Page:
Wednesday, June 18, 2014

The View From Here

Last week, I got sick. Not the kind of chronically sick that I've written about in the past, but a small flu-like infection. This sort of thing isn't an afterthought for a healthy person. Which is how I initially approached the situation- as a healthy person. Because I am now, right? Wronnnng. I've been feeling so great for so long, that I had totally forgotten that the body of a person with an autoimmune disease can take much longer to heal than one without. This isn't to say that every little cold would turn into a three-month infection- I don't want to scare any sickies here- but prolonged fighting for those of us with chronic illnesses isn't uncommon at all. 

I took some doses of Sudafed and drank copious amounts of juice, but when things didn't get better in a hurry I, for the life of me, couldn't understand why.

I guess I've been busy since I went into Crohn's remission last July. I started school this year. I have multiple jobs now, and still do freelance design. I see friends often and hang out with my dog in the park. This is the year I turn 30, and I want to cram in so much of what I simply couldn't in the last few. It seems though, that I'm always running from one thing to the next. When you've got the kind of disease that comes and goes without warning, you take advantage of your healthier time as best you can. You just do. Unfortunately, attempting to make up for the moments you may have lost could turn into your becoming reckless about your body in it's current state and just bring your ass right back to the hospital that you spent countless hours planning your escape from.

I haven't written a Stale Cabbage post in four months. Recognizing a serious health issue is easy when it's your number one job, every single day, for years. When I was sick, I wanted to share my experiences with people who were lonely and scared, who wanted to know more about their sick partners or friends ailing bodies but were too afraid to do it in person. I wanted to create a network of support for sillies who just didn't want to believe that their lives were different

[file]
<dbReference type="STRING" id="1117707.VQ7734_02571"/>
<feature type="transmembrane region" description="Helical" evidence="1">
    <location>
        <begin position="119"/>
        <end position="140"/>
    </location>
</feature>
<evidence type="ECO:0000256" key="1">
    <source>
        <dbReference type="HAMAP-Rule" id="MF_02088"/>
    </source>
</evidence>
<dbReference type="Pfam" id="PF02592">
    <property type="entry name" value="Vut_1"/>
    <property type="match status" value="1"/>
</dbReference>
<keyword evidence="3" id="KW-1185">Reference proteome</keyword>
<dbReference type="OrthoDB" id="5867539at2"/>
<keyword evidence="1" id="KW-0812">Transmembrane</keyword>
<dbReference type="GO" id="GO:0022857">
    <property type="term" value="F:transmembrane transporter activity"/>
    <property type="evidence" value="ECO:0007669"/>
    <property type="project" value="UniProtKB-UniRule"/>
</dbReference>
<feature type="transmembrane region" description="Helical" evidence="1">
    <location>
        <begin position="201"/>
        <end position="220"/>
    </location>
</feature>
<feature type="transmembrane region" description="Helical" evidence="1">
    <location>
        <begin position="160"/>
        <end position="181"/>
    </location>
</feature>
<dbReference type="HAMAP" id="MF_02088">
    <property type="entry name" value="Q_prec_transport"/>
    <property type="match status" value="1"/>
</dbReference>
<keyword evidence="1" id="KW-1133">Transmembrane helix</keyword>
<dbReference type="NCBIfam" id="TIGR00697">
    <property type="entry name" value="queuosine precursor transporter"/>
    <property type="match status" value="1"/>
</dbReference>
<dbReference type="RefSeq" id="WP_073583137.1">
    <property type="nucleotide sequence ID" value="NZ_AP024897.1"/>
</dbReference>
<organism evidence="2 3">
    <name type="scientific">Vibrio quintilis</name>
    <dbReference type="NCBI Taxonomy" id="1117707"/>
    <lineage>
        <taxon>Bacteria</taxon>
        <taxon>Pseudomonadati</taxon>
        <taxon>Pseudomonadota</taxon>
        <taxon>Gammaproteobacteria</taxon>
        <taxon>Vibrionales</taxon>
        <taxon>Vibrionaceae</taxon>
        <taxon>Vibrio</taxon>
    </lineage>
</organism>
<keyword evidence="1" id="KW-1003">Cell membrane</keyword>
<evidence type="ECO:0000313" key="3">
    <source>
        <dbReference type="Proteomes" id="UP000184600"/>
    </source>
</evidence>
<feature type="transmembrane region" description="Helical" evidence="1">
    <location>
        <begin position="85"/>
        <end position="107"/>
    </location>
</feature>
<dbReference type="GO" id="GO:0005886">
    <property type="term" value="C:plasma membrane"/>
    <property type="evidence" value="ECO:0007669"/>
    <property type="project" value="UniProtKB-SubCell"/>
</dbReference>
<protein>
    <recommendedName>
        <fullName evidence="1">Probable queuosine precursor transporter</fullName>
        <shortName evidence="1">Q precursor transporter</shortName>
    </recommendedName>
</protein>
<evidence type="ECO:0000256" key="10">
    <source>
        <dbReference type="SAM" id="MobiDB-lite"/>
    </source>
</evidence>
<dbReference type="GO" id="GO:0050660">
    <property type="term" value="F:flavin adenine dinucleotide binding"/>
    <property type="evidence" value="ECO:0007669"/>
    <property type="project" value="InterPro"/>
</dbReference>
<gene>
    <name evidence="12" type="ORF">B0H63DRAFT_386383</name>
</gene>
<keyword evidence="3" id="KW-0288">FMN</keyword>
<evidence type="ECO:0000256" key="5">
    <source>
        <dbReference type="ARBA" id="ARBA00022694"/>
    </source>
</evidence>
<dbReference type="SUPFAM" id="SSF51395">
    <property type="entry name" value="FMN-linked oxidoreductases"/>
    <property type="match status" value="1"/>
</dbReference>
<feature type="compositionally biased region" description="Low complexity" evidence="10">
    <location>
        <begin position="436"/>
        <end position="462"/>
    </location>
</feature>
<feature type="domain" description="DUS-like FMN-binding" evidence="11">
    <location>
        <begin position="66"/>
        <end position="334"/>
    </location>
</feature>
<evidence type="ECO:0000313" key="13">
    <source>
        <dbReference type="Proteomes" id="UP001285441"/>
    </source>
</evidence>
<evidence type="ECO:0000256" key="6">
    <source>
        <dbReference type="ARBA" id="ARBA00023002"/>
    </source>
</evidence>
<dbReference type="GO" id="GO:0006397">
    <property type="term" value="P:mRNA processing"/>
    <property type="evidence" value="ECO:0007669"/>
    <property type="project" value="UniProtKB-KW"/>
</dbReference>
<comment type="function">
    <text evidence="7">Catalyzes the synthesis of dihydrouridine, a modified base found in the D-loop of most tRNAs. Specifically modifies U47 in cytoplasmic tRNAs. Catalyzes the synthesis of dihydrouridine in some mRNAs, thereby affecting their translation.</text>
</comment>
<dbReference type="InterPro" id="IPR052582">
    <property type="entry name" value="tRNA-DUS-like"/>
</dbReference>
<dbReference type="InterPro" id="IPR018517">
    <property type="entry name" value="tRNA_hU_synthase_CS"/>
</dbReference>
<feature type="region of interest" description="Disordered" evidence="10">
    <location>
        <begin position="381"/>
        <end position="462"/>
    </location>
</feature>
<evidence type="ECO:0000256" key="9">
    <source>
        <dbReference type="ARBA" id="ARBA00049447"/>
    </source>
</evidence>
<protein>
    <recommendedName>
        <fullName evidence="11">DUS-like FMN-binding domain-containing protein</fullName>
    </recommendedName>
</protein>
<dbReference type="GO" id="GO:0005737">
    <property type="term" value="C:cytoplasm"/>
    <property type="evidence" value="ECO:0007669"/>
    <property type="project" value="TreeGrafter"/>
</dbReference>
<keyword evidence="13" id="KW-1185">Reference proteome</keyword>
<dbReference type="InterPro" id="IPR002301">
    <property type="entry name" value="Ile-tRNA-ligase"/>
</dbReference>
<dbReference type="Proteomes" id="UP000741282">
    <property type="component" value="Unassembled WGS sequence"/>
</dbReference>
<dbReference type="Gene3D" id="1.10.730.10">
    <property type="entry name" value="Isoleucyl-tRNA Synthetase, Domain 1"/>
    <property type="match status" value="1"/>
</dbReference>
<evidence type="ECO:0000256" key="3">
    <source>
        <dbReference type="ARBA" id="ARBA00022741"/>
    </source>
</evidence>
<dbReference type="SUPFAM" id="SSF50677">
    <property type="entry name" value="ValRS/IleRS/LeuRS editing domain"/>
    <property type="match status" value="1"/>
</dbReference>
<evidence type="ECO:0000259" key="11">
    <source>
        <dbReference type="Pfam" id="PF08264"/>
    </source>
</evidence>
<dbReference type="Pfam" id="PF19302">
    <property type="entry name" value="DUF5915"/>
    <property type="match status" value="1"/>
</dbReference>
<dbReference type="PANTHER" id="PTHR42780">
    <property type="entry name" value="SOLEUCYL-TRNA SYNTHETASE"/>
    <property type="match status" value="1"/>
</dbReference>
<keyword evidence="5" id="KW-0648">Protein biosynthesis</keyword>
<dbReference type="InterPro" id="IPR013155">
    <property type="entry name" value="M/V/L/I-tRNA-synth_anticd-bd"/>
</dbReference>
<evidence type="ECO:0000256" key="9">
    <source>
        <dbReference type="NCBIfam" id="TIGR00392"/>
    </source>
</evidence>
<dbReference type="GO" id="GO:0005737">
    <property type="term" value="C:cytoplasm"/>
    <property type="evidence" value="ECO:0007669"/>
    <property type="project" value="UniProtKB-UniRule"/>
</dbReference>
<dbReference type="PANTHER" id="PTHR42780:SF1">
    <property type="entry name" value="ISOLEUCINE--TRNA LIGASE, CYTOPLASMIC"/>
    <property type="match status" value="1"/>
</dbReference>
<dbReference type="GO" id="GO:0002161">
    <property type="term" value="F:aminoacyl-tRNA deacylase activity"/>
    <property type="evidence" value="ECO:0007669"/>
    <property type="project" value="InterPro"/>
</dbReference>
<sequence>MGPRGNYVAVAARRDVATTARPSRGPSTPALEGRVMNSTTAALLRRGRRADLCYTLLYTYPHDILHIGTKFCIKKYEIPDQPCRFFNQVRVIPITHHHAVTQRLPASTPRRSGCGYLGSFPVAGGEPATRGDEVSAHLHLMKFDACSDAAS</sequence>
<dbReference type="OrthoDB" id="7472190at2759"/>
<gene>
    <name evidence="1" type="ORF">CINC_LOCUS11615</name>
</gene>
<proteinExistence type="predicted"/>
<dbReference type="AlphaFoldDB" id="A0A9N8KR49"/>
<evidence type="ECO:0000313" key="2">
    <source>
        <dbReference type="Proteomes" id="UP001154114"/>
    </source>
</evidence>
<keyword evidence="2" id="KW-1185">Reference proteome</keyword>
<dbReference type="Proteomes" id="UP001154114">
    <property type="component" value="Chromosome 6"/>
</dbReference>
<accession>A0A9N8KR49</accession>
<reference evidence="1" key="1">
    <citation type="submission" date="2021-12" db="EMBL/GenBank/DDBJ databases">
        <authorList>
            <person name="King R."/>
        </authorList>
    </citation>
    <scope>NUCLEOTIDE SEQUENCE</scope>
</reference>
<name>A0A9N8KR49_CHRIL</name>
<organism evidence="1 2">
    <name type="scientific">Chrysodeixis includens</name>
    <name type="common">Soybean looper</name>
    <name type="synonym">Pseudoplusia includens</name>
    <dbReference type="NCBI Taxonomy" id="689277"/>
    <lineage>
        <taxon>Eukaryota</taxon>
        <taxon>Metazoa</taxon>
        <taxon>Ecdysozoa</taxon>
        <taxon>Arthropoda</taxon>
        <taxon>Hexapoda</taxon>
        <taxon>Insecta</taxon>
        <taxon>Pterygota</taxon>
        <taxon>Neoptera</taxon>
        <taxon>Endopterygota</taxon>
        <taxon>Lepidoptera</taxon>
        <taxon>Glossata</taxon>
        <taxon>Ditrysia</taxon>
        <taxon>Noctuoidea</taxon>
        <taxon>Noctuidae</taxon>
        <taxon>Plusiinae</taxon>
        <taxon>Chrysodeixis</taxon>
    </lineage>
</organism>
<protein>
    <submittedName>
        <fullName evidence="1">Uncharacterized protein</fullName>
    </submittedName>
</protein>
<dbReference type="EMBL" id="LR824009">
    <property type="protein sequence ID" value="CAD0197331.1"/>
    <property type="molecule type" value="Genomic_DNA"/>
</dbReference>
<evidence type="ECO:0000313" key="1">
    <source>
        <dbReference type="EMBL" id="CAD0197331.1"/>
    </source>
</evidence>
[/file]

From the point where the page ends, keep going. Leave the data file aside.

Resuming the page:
And then I got better.

I didn't want to pay any more attention to the thing that stole my life. But as I sit here again, laughing and crying, feeling the pull back to what my situation really is- uncertain, enraging, impossible to map out- I feel it's only necessary to keep myself from turning it away. There's a constant haunting in me to keep in mind that at any moment, I could lose everything all over again. Balancing that fear along with the idea that experience, responsibility for myself that not everyone can understand, and the happiness that brings will lead to healing, is exhausting, and excruciating. Because I'll never really know how long I have until it's time to put the armor back on. 

My reasons for going into detail about how difficult this part is are the same as they've been for every other post I've given. If you are trying to balance a normal life with the fear and actual loathing of a chronic illness, I applaud you. Your fearlessness in continuing to live with each heavy thought is brilliant. Remission is a wonderful, and absolutely beautiful thing. But it is also a heart-wrenching and brutal part of our diseases. Please remember to breathe. Remember to stop beating yourself up about what you can't do yet, and start raising your glass for the things you can [Even when that glass is fulla Pedialyte].Take your time, knowing with full faith that you'll not only be able to regain your self when the storm is over, but you'll become something truly unstoppable in being mindful of the beast you now know. Because your time isn't limited- it's just on a different kind of clock.

So sit the fuck down and relax. You've earned it.

No comments:


Related Posts Plugin for WordPress, Blogger...